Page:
I got my little typist elf to type some of it for you;
"The back hurt. The laptop picked up some sort of viral disease from a hacker in Honduras. May his bananas never ripen. The front wasn’t great either: acid reflux, ulcerative colitis and ordinary pre-match nerve indigestion, ad nauseum. As if I wasn’t suffering enough, Clive, the pirouetting drunk from Barnstaple, peed on me. In short I was like a weasel with PMT.
I would estimate about one-in-eight of those present behaved as fans should. The good cheered even when their team was playing badly and they had their dinner before they came out. Let me tell you about the covenant. You get a ticket for a big game. The deal is you are representing the thousands who would love to be there at the match.
You are cheering for your friends in Oz and the undocumented Irish in early-morning-pay-per-view bars in New York. You are cheering for the lad who lines the pitch on wet cold mornings and trains the U-14s but cannot afford to go to the game because he is unemployed or on small wages. You are cheering for the lady in the hospital who never misses a match.
On game day, love of team must be unconditional. This is not a play, where you clap when there’s a particularly stirring passage acted out brilliantly. In sport you clap even when the players fluff their lines and miss their cue. It isn’t a supermarket either. When I hear goms of men going on about value for money on whingefest radio, I despair. Say what you will after, but during the game you cheer for your team.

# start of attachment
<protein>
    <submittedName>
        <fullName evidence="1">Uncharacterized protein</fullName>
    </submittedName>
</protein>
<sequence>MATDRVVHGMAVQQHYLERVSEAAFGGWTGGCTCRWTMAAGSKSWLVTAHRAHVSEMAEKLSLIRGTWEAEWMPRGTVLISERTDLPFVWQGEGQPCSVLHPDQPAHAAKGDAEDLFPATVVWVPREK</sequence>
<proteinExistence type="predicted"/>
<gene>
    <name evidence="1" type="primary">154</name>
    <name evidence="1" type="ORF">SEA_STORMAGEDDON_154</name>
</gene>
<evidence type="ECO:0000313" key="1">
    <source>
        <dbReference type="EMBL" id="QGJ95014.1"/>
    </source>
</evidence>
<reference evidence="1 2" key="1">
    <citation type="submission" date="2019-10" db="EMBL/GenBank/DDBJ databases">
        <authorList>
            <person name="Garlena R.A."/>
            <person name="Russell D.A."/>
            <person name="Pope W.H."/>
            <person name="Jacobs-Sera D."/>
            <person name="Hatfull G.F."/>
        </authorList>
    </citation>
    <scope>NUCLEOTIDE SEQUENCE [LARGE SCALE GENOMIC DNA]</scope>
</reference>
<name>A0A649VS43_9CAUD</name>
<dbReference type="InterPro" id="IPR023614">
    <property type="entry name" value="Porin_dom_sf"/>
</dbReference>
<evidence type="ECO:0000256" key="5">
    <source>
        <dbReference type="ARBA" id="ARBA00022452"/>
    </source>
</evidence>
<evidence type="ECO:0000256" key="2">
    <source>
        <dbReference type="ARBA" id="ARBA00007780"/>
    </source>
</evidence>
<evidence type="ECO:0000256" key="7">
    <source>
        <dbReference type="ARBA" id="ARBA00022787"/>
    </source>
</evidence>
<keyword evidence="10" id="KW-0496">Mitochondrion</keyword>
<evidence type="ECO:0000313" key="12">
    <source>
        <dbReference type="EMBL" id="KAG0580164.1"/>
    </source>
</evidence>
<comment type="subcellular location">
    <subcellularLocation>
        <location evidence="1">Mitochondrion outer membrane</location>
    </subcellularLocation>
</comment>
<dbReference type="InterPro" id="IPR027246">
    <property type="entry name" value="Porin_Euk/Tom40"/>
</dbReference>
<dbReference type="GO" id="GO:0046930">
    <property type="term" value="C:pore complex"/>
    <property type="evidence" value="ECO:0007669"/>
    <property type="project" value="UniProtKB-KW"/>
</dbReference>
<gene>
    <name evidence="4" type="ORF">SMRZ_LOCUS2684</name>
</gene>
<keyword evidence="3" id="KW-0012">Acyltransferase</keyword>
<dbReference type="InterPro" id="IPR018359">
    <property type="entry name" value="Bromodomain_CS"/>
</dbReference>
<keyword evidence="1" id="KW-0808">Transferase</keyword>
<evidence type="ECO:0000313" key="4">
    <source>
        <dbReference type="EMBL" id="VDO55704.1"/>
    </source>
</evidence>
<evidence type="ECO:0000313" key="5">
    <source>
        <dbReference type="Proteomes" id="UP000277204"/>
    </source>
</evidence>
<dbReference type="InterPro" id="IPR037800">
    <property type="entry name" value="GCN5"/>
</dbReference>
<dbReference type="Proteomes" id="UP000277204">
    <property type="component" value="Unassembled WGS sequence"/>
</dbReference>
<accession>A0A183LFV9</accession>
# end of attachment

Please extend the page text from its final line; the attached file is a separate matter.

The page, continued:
One man was up and down the steep steps all through the game. In the middle of the biggest match of the year, he was a lounge boy. There were many more like him.
I think back to the days of the singing and cheering. There was an Irish soldier who led his team to glory in a time when our main exports were my friends. Every one of us left here needed a win so badly. To affirm we were still a worthwhile people, living in a land worth fighting for.
“Where’s your f***king pride?” the brave young soldier cried. From his pounding Galway heart it came. Raw and honest it was. And his rallying call showed us what it meant to be Irish, as it was back then and should always be. We won the Triple Crown that day. “We” being Fitzy’s team and us cracked young lads on the packed terraces. All of us signatories to the covenant.
So tell us then, where is your pride?"
The lady standing in this photo with myself and the Knitwits gang is Dee Keogh. She loves us and she thinks we are great. Dee has invited us to be part of the celebration she is planning to mark International Women's Day. It will take place in st. John's Listowel on Masrch 7 and it will feature local women's groups and the work they do.
Calling all Quilters
The Quilter clan are planning a 2013 gathering. Read all about it here;